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Old English
Posted by: Pam Adams (---.bus.csupomona.edu)
Date: August 27, 2003 07:43PM

Someone was asking for help with 'Old English' the other day. Although it turned out that what was needed was 'King James English,' I did manage to find this site- [www.georgetown.edu] />
My favorite- Rudolph the Red-Nosed Reindeer. (Click the link 'diversions.')

pam


Re: Old English
Posted by: Pam Adams (---)
Date: August 27, 2003 07:47PM

And on a similar topic- I found this on a bulletin board in the English Dept. (They always have great jokes/cartoons, second only to the College of Science. It's not that we don't have door cartoons in Business, but they're mostly Dilbert.) Sorry, I don't know the original author.

Forwarded message:

Subj: Problems in Dating Beowulf

One of the topics I usually set as a research paper for my OE students
is "Discuss some Problems in Dating Beowulf". Normally I italicize
"Beowulf" but this year I got lazy. One of my students served up the
following as part of her paper:

TOP 10 PROBLEMS OF DATING BEOWULF

10. Hangs out with dragons

9. Chain mail rips up bedsheets

8. Throws his swords around apartment

7. Wakes up in the middle of the night screaming "She's gonna eat me!"

6. Carriea a long knife to compensate for feelings of inadequacy.

5. Only washes twice a year.

4. Experiences mead-induced delusions of grandeur and heroism.

3. Smells like Grendel breath

2. Freezer full of dragon meat.

1. Leaves the toilet seat up.


pam


Re: Old English
Posted by: Hugh Clary (---.MCLNVA23.covad.net)
Date: August 27, 2003 10:39PM


"May beer-drinking cowboys
remain in the mead-hall, may tortoises and snails
crawl behind you, while before go, arrow swift,
foes hastening to hell. May fate grant you
a life course most joyful, contented and productive. "


Amen, brother.


Re: Old English
Posted by: Julia33 (---.auckland.clix.net.nz)
Date: August 29, 2003 01:41AM

LOLOL!


Re: Old English
Posted by: Terry (166.7.81.---)
Date: August 30, 2003 05:13PM

Leaves the toilet seat up???
When my male kinder was about twelve he suggested to his mom that for the next ten years, she put it up when she was finished. Seemed fair to me.


Re: Old English
Posted by: Pam Adams (---.bus.csupomona.edu)
Date: September 02, 2003 04:11PM

Then there's 'The Death of Bowie Gizzardsbane,' from one of my favorite books, SILVERLOCK. (author John Myers Myers).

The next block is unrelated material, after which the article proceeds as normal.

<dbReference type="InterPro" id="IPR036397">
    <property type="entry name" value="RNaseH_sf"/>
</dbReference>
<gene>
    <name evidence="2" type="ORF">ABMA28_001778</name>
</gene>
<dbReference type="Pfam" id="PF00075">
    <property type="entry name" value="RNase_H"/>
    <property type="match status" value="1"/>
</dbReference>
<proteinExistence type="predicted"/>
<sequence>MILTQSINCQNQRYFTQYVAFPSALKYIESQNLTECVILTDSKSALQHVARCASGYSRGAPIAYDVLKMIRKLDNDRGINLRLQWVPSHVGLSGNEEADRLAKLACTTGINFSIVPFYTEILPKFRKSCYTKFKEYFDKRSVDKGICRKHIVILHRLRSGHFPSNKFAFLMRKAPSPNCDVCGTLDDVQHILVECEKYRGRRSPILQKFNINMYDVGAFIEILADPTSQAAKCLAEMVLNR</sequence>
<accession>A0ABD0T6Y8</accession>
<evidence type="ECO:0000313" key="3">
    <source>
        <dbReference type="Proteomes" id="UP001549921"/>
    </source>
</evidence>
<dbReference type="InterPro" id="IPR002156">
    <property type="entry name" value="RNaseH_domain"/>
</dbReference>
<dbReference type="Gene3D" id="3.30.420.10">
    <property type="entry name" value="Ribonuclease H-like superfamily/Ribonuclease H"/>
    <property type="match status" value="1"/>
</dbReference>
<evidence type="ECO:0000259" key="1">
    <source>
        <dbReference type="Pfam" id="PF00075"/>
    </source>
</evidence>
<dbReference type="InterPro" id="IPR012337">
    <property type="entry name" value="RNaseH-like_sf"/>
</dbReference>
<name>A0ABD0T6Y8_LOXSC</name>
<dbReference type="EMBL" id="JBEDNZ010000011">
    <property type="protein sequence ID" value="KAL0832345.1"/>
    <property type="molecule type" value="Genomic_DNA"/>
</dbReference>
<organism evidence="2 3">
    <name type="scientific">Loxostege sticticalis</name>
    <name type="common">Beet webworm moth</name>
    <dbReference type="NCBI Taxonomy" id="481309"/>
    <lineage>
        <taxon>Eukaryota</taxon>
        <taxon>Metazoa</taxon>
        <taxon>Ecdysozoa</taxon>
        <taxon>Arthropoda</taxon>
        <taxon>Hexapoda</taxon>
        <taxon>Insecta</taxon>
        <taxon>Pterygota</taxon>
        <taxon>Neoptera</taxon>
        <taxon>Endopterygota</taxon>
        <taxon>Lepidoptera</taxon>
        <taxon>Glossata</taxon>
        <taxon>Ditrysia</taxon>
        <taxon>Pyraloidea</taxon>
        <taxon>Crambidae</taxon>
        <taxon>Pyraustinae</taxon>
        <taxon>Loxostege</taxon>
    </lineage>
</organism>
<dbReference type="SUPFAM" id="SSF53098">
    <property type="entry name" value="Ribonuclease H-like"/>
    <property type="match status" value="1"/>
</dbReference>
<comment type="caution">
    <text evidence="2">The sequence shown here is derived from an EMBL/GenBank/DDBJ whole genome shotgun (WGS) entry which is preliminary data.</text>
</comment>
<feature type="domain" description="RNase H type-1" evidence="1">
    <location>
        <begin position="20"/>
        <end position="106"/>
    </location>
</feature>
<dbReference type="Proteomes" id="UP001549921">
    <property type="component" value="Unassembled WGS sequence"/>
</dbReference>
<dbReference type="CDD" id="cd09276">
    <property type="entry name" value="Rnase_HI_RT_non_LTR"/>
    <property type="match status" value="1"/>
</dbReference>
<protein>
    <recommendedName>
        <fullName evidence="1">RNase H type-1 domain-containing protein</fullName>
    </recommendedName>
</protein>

It starts as follows:

The Ballad of Bowie Gizzardsbane

Harsh that hearing for Houston the Raven:
Foes had enfeebled the fortress at Bexar,
Leaving it lacking and looted the while
Hordes were sweeping swift on the land,
Hell-bent to crush him. The cunning old prince
Did not, though, despair at danger's onrushing;
Hardy with peril, he held it, perused it,
Reading each rune of it. Reaching the facts,
He thumbed through his thanes and thought of the one
Whose guts and gray matter were grafted most neatly.
"Riders!" he rasped, "to race after Bowie!"
"Bowie," he barked when that bearcat of heroes
Bowed to his loved prince, "Bexar must be ours
Or no one must have it. So hightail, burn leather!
Hold me that fortress or fire it and raze it.
Do what you can or else do what you must."

For the rest: [www.speakeasy.org] />
pam


Re: Old English
Posted by: Jack? (---.southg01.mi.comcast.net)
Date: September 02, 2003 06:28PM

Pam-

I read 'Silverlock' 30 years or so ago. All I remember about it was that it touched on several mythological themes, and it was great.
I haven't thought of that book in a loooong time. Hafta swing by the library and pick it up. Thanks for 'bumping' that one!


Jack


Re: Old English
Posted by: Pam Adams (134.71.18.---)
Date: September 02, 2003 07:44PM

Try some of his others as well. (if you can find them) My favorite- The Wild Yazoo, about the settlement of Missisippi.

pam




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